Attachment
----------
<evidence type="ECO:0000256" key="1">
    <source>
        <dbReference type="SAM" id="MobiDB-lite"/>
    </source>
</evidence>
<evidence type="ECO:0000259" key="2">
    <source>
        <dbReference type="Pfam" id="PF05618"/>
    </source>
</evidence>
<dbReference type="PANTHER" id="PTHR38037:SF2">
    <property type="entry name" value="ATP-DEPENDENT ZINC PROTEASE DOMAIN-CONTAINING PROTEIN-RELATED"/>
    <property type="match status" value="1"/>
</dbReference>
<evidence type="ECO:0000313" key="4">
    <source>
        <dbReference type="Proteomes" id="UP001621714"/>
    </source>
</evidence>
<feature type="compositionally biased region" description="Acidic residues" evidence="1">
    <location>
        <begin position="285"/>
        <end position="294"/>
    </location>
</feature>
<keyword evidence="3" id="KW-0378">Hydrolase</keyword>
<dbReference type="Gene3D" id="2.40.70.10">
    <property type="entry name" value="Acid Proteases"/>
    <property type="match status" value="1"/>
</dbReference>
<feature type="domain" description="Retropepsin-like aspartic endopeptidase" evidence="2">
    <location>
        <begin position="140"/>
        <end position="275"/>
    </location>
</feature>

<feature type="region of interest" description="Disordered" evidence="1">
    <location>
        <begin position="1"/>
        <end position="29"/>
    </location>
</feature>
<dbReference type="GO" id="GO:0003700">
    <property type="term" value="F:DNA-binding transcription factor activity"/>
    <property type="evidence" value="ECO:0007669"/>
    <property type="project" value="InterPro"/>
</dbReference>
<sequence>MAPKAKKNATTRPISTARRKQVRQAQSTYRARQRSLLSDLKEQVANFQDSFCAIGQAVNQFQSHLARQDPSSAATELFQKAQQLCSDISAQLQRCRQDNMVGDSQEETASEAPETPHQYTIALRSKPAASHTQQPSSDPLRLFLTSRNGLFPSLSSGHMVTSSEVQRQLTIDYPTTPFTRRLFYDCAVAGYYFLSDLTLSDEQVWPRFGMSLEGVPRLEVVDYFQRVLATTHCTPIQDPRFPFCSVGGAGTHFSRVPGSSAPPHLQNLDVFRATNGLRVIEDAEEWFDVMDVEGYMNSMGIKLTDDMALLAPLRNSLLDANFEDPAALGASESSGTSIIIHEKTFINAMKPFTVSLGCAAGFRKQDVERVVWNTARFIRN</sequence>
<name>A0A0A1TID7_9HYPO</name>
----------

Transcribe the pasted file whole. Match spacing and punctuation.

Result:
<evidence type="ECO:0000256" key="1">
    <source>
        <dbReference type="SAM" id="MobiDB-lite"/>
    </source>
</evidence>
<evidence type="ECO:0000259" key="2">
    <source>
        <dbReference type="Pfam" id="PF05618"/>
    </source>
</evidence>
<dbReference type="PANTHER" id="PTHR38037:SF2">
    <property type="entry name" value="ATP-DEPENDENT ZINC PROTEASE DOMAIN-CONTAINING PROTEIN-RELATED"/>
    <property type="match status" value="1"/>
</dbReference>
<evidence type="ECO:0000313" key="4">
    <source>
        <dbReference type="Proteomes" id="UP001621714"/>
    </source>
</evidence>
<feature type="compositionally biased region" description="Acidic residues" evidence="1">
    <location>
        <begin position="285"/>
        <end position="294"/>
    </location>
</feature>
<keyword evidence="3" id="KW-0378">Hydrolase</keyword>
<dbReference type="Gene3D" id="2.40.70.10">
    <property type="entry name" value="Acid Proteases"/>
    <property type="match status" value="1"/>
</dbReference>
<feature type="domain" description="Retropepsin-like aspartic endopeptidase" evidence="2">
    <location>
        <begin position="140"/>
        <end position="275"/>
    </location>
</feature>

<feature type="region of interest" description="Disordered" evidence="1">
    <location>
        <begin position="1"/>
        <end position="29"/>
    </location>
</feature>
<dbReference type="GO" id="GO:0003700">
    <property type="term" value="F:DNA-binding transcription factor activity"/>
    <property type="evidence" value="ECO:0007669"/>
    <property type="project" value="InterPro"/>
</dbReference>
<sequence>MAPKAKKNATTRPISTARRKQVRQAQSTYRARQRSLLSDLKEQVANFQDSFCAIGQAVNQFQSHLARQDPSSAATELFQKAQQLCSDISAQLQRCRQDNMVGDSQEETASEAPETPHQYTIALRSKPAASHTQQPSSDPLRLFLTSRNGLFPSLSSGHMVTSSEVQRQLTIDYPTTPFTRRLFYDCAVAGYYFLSDLTLSDEQVWPRFGMSLEGVPRLEVVDYFQRVLATTHCTPIQDPRFPFCSVGGAGTHFSRVPGSSAPPHLQNLDVFRATNGLRVIEDAEEWFDVMDVEGYMNSMGIKLTDDMALLAPLRNSLLDANFEDPAALGASESSGTSIIIHEKTFINAMKPFTVSLGCAAGFRKQDVERVVWNTARFIRN</sequence>
<name>A0A0A1TID7_9HYPO</name>